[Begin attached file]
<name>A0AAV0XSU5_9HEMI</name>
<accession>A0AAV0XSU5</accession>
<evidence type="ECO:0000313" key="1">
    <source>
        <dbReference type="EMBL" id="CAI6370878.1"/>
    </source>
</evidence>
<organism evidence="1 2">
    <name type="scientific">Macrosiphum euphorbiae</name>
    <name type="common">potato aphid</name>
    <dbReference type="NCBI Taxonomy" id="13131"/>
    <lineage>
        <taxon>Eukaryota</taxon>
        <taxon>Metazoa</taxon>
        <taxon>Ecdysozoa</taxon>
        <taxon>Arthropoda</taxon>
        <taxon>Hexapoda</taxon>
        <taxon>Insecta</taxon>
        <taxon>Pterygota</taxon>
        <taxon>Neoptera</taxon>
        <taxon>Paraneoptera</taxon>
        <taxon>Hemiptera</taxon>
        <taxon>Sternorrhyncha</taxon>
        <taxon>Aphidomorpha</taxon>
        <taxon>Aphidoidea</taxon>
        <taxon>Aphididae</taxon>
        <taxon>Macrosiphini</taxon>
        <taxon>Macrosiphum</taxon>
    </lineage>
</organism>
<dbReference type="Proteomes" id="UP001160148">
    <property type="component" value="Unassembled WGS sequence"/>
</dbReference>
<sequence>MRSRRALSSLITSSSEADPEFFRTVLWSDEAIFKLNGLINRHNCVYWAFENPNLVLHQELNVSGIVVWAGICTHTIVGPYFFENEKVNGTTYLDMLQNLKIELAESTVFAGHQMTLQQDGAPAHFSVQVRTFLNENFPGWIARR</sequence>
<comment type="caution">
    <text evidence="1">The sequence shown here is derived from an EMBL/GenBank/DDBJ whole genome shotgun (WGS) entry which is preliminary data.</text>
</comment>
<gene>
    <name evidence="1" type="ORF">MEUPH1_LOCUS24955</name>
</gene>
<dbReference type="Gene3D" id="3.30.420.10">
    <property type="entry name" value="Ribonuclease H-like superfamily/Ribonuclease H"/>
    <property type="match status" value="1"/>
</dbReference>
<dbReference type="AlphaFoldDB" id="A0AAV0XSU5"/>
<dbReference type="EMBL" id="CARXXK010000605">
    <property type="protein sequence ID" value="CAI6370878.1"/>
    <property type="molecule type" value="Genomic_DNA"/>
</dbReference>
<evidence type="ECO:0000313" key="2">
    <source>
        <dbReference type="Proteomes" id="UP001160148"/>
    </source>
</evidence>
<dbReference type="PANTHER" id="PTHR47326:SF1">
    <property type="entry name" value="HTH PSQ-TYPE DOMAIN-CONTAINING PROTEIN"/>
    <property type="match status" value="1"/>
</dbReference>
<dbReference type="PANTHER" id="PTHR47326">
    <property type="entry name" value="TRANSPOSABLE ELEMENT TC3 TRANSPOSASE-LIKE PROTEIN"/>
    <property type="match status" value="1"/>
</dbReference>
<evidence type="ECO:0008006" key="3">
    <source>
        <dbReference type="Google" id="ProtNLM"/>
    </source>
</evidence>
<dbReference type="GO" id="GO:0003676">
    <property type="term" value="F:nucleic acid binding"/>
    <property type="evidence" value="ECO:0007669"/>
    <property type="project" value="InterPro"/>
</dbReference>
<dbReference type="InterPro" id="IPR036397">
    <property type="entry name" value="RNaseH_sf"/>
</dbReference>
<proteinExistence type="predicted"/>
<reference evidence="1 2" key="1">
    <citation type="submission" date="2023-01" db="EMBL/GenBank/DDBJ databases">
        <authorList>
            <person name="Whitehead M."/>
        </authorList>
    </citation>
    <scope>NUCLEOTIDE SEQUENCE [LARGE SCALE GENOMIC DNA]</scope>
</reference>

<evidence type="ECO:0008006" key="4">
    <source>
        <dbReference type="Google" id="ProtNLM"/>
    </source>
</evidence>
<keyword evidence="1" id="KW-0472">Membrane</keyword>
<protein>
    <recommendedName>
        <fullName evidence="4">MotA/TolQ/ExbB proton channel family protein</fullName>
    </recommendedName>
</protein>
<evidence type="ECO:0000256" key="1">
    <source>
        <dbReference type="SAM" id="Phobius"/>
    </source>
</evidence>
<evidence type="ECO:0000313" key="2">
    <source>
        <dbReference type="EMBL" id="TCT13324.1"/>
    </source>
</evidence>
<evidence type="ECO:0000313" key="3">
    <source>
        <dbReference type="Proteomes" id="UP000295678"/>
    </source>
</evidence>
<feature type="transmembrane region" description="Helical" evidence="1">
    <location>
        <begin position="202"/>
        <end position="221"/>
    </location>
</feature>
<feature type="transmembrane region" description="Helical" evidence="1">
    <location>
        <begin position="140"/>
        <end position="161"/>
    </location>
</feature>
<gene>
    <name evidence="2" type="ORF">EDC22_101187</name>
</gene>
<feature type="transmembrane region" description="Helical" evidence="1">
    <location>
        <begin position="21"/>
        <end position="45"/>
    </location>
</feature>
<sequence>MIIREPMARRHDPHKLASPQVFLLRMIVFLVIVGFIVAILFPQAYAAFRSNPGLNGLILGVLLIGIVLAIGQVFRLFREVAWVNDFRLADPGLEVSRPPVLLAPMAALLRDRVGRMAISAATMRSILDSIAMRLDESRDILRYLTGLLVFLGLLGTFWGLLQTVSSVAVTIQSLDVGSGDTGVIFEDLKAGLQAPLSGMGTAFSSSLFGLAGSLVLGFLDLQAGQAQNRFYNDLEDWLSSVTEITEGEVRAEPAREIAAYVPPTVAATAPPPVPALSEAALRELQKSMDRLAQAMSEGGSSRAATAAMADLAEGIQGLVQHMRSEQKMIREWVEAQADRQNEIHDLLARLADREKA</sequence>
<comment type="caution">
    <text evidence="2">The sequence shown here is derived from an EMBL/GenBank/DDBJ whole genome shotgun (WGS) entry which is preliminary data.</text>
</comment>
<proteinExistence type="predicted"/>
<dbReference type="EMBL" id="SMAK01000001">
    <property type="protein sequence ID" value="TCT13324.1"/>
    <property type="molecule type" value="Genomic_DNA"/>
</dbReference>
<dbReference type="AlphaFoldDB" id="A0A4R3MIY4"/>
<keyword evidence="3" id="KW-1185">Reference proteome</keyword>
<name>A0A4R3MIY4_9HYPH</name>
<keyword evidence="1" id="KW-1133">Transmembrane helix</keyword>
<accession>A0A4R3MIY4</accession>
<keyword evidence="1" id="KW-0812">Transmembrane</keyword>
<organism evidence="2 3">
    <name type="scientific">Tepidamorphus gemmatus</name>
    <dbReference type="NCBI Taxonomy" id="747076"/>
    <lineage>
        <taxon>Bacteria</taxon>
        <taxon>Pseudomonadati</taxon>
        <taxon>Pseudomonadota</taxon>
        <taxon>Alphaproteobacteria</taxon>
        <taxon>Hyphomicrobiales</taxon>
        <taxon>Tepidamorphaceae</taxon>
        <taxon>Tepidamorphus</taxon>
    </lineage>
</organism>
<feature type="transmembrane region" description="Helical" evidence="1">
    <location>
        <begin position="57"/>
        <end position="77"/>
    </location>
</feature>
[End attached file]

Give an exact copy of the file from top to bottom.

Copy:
<name>A0AAV0XSU5_9HEMI</name>
<accession>A0AAV0XSU5</accession>
<evidence type="ECO:0000313" key="1">
    <source>
        <dbReference type="EMBL" id="CAI6370878.1"/>
    </source>
</evidence>
<organism evidence="1 2">
    <name type="scientific">Macrosiphum euphorbiae</name>
    <name type="common">potato aphid</name>
    <dbReference type="NCBI Taxonomy" id="13131"/>
    <lineage>
        <taxon>Eukaryota</taxon>
        <taxon>Metazoa</taxon>
        <taxon>Ecdysozoa</taxon>
        <taxon>Arthropoda</taxon>
        <taxon>Hexapoda</taxon>
        <taxon>Insecta</taxon>
        <taxon>Pterygota</taxon>
        <taxon>Neoptera</taxon>
        <taxon>Paraneoptera</taxon>
        <taxon>Hemiptera</taxon>
        <taxon>Sternorrhyncha</taxon>
        <taxon>Aphidomorpha</taxon>
        <taxon>Aphidoidea</taxon>
        <taxon>Aphididae</taxon>
        <taxon>Macrosiphini</taxon>
        <taxon>Macrosiphum</taxon>
    </lineage>
</organism>
<dbReference type="Proteomes" id="UP001160148">
    <property type="component" value="Unassembled WGS sequence"/>
</dbReference>
<sequence>MRSRRALSSLITSSSEADPEFFRTVLWSDEAIFKLNGLINRHNCVYWAFENPNLVLHQELNVSGIVVWAGICTHTIVGPYFFENEKVNGTTYLDMLQNLKIELAESTVFAGHQMTLQQDGAPAHFSVQVRTFLNENFPGWIARR</sequence>
<comment type="caution">
    <text evidence="1">The sequence shown here is derived from an EMBL/GenBank/DDBJ whole genome shotgun (WGS) entry which is preliminary data.</text>
</comment>
<gene>
    <name evidence="1" type="ORF">MEUPH1_LOCUS24955</name>
</gene>
<dbReference type="Gene3D" id="3.30.420.10">
    <property type="entry name" value="Ribonuclease H-like superfamily/Ribonuclease H"/>
    <property type="match status" value="1"/>
</dbReference>
<dbReference type="AlphaFoldDB" id="A0AAV0XSU5"/>
<dbReference type="EMBL" id="CARXXK010000605">
    <property type="protein sequence ID" value="CAI6370878.1"/>
    <property type="molecule type" value="Genomic_DNA"/>
</dbReference>
<evidence type="ECO:0000313" key="2">
    <source>
        <dbReference type="Proteomes" id="UP001160148"/>
    </source>
</evidence>
<dbReference type="PANTHER" id="PTHR47326:SF1">
    <property type="entry name" value="HTH PSQ-TYPE DOMAIN-CONTAINING PROTEIN"/>
    <property type="match status" value="1"/>
</dbReference>
<dbReference type="PANTHER" id="PTHR47326">
    <property type="entry name" value="TRANSPOSABLE ELEMENT TC3 TRANSPOSASE-LIKE PROTEIN"/>
    <property type="match status" value="1"/>
</dbReference>
<evidence type="ECO:0008006" key="3">
    <source>
        <dbReference type="Google" id="ProtNLM"/>
    </source>
</evidence>
<dbReference type="GO" id="GO:0003676">
    <property type="term" value="F:nucleic acid binding"/>
    <property type="evidence" value="ECO:0007669"/>
    <property type="project" value="InterPro"/>
</dbReference>
<dbReference type="InterPro" id="IPR036397">
    <property type="entry name" value="RNaseH_sf"/>
</dbReference>
<proteinExistence type="predicted"/>
<reference evidence="1 2" key="1">
    <citation type="submission" date="2023-01" db="EMBL/GenBank/DDBJ databases">
        <authorList>
            <person name="Whitehead M."/>
        </authorList>
    </citation>
    <scope>NUCLEOTIDE SEQUENCE [LARGE SCALE GENOMIC DNA]</scope>
</reference>

<evidence type="ECO:0008006" key="4">
    <source>
        <dbReference type="Google" id="ProtNLM"/>
    </source>
</evidence>
<keyword evidence="1" id="KW-0472">Membrane</keyword>
<protein>
    <recommendedName>
        <fullName evidence="4">MotA/TolQ/ExbB proton channel family protein</fullName>
    </recommendedName>
</protein>
<evidence type="ECO:0000256" key="1">
    <source>
        <dbReference type="SAM" id="Phobius"/>
    </source>
</evidence>
<evidence type="ECO:0000313" key="2">
    <source>
        <dbReference type="EMBL" id="TCT13324.1"/>
    </source>
</evidence>
<evidence type="ECO:0000313" key="3">
    <source>
        <dbReference type="Proteomes" id="UP000295678"/>
    </source>
</evidence>
<feature type="transmembrane region" description="Helical" evidence="1">
    <location>
        <begin position="202"/>
        <end position="221"/>
    </location>
</feature>
<feature type="transmembrane region" description="Helical" evidence="1">
    <location>
        <begin position="140"/>
        <end position="161"/>
    </location>
</feature>
<gene>
    <name evidence="2" type="ORF">EDC22_101187</name>
</gene>
<feature type="transmembrane region" description="Helical" evidence="1">
    <location>
        <begin position="21"/>
        <end position="45"/>
    </location>
</feature>
<sequence>MIIREPMARRHDPHKLASPQVFLLRMIVFLVIVGFIVAILFPQAYAAFRSNPGLNGLILGVLLIGIVLAIGQVFRLFREVAWVNDFRLADPGLEVSRPPVLLAPMAALLRDRVGRMAISAATMRSILDSIAMRLDESRDILRYLTGLLVFLGLLGTFWGLLQTVSSVAVTIQSLDVGSGDTGVIFEDLKAGLQAPLSGMGTAFSSSLFGLAGSLVLGFLDLQAGQAQNRFYNDLEDWLSSVTEITEGEVRAEPAREIAAYVPPTVAATAPPPVPALSEAALRELQKSMDRLAQAMSEGGSSRAATAAMADLAEGIQGLVQHMRSEQKMIREWVEAQADRQNEIHDLLARLADREKA</sequence>
<comment type="caution">
    <text evidence="2">The sequence shown here is derived from an EMBL/GenBank/DDBJ whole genome shotgun (WGS) entry which is preliminary data.</text>
</comment>
<proteinExistence type="predicted"/>
<dbReference type="EMBL" id="SMAK01000001">
    <property type="protein sequence ID" value="TCT13324.1"/>
    <property type="molecule type" value="Genomic_DNA"/>
</dbReference>
<dbReference type="AlphaFoldDB" id="A0A4R3MIY4"/>
<keyword evidence="3" id="KW-1185">Reference proteome</keyword>
<name>A0A4R3MIY4_9HYPH</name>
<keyword evidence="1" id="KW-1133">Transmembrane helix</keyword>
<accession>A0A4R3MIY4</accession>
<keyword evidence="1" id="KW-0812">Transmembrane</keyword>
<organism evidence="2 3">
    <name type="scientific">Tepidamorphus gemmatus</name>
    <dbReference type="NCBI Taxonomy" id="747076"/>
    <lineage>
        <taxon>Bacteria</taxon>
        <taxon>Pseudomonadati</taxon>
        <taxon>Pseudomonadota</taxon>
        <taxon>Alphaproteobacteria</taxon>
        <taxon>Hyphomicrobiales</taxon>
        <taxon>Tepidamorphaceae</taxon>
        <taxon>Tepidamorphus</taxon>
    </lineage>
</organism>
<feature type="transmembrane region" description="Helical" evidence="1">
    <location>
        <begin position="57"/>
        <end position="77"/>
    </location>
</feature>